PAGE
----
Thankfully, Colorado is already working hard to meet the 70 ppb standard in the Denver Metro North Front Range Ozone nonattainment zone with progress already underway to substantially reduce emissions from the largest sources of pollutants, such as oil and gas operations. According to the Regional Air Quality Council data, oil and gas operations account for 44% of VOCs and 28% of NOx, while vehicle emissions account for 15% of VOCs. This alone will not be enough though since we also need federal action on ozone to address background ozone.
Last week, my community was issued a “multiple pollutants” alert so we are facing high particulate matter in addition to high ozone, which is a result of the additional pollutants from the ongoing wildfires. Our state authorities advised staying indoors because of the effects on respiratory and cardiovascular systems of all populations—not just those most at high risk. This recommendation included setting up “safe rooms” with increased air filtration where family members should spend the majority of their time.
This exposure to a combination of air pollutants, intensified by strong air inversions, is absolutely of great concern to me—especially for my children—and should also be of great concern to all of you. The choices that the EPA makes now will inform important decisions and help determine the level of pollutants that our families breathe in the future.
Ozone pollution is harmful to breathe and increases asthma attacks, respiratory infections, can cause stunted lung development, and result in coughing, shortness of breath, and wheezing. This pollution can even cause premature death and exacerbate underlying respiratory conditions, increase hospital admissions for asthma, and result in lower birth weight and decreased lung function in newborns. We are at a crossroads where we are struggling to contain a lethal respiratory disease, while we continue to battle ozone pollution resulting from our industrial operations.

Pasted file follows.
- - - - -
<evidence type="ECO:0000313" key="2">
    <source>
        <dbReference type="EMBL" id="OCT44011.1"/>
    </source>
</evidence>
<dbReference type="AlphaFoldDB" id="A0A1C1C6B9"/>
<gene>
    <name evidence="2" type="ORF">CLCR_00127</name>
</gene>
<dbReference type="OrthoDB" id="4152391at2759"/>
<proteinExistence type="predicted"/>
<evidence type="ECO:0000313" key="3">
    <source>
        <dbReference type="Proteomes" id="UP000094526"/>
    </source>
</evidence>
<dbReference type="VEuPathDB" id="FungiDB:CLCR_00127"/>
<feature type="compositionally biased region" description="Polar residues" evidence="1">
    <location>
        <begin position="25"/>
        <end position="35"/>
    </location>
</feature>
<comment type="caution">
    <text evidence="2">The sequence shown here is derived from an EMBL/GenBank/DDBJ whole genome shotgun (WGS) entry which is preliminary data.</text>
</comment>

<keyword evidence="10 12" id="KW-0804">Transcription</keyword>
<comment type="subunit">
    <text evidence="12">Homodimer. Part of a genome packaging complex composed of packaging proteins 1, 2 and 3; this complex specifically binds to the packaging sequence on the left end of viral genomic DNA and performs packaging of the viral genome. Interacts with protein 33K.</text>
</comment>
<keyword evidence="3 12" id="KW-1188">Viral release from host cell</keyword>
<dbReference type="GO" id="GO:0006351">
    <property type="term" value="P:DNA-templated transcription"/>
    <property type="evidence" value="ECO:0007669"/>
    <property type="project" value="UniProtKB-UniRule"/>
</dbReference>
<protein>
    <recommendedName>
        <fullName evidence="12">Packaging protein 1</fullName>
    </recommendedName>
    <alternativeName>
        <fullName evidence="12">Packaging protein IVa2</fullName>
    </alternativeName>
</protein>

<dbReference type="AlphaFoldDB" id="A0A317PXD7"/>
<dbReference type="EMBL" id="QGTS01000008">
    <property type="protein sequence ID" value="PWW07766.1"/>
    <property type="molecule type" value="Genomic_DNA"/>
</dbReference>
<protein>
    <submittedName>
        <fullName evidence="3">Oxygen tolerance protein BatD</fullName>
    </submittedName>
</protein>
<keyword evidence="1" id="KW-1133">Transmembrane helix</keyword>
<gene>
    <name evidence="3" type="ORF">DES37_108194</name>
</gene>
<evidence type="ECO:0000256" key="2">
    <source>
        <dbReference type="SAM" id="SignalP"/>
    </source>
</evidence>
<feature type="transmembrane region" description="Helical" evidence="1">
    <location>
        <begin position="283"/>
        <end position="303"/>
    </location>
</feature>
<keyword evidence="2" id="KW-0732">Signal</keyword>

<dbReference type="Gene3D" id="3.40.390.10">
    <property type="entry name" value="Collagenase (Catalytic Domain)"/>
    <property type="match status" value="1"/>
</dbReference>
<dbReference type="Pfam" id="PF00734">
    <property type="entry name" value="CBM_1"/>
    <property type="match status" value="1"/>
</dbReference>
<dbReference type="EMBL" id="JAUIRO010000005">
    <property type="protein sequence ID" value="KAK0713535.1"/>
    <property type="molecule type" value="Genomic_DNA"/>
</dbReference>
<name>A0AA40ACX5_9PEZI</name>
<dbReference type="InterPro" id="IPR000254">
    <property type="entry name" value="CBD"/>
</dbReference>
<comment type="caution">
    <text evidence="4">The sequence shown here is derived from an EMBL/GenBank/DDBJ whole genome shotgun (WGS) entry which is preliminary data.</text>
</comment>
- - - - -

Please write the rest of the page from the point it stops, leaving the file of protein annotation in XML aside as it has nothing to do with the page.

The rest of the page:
Although I spend much of my time with residents in Broomfield who have been adversely impacted by oil and gas development, and I consider these residents to be highly motivated toward bringing necessary change to reduce the harmful pollution from oil and gas operations, many were unaware that the EPA is reviewing ozone standards. Many are frustrated that the proposal is to just maintain the current ozone standard, rather than lower it to a level that data indicates is more protective of public health. Please know that for every one of us testifying today, that there are hundreds more residents who have similar concerns—they just weren’t informed in time. This remarkably short comment period is unfortunate considering the decisions being made have high consequences, and the content is highly technical.
I urge you to consider the science on ground-level ozone and strengthen the national standards for this dangerous pollutant in order to protect public health.
Thank you for the opportunity to testify.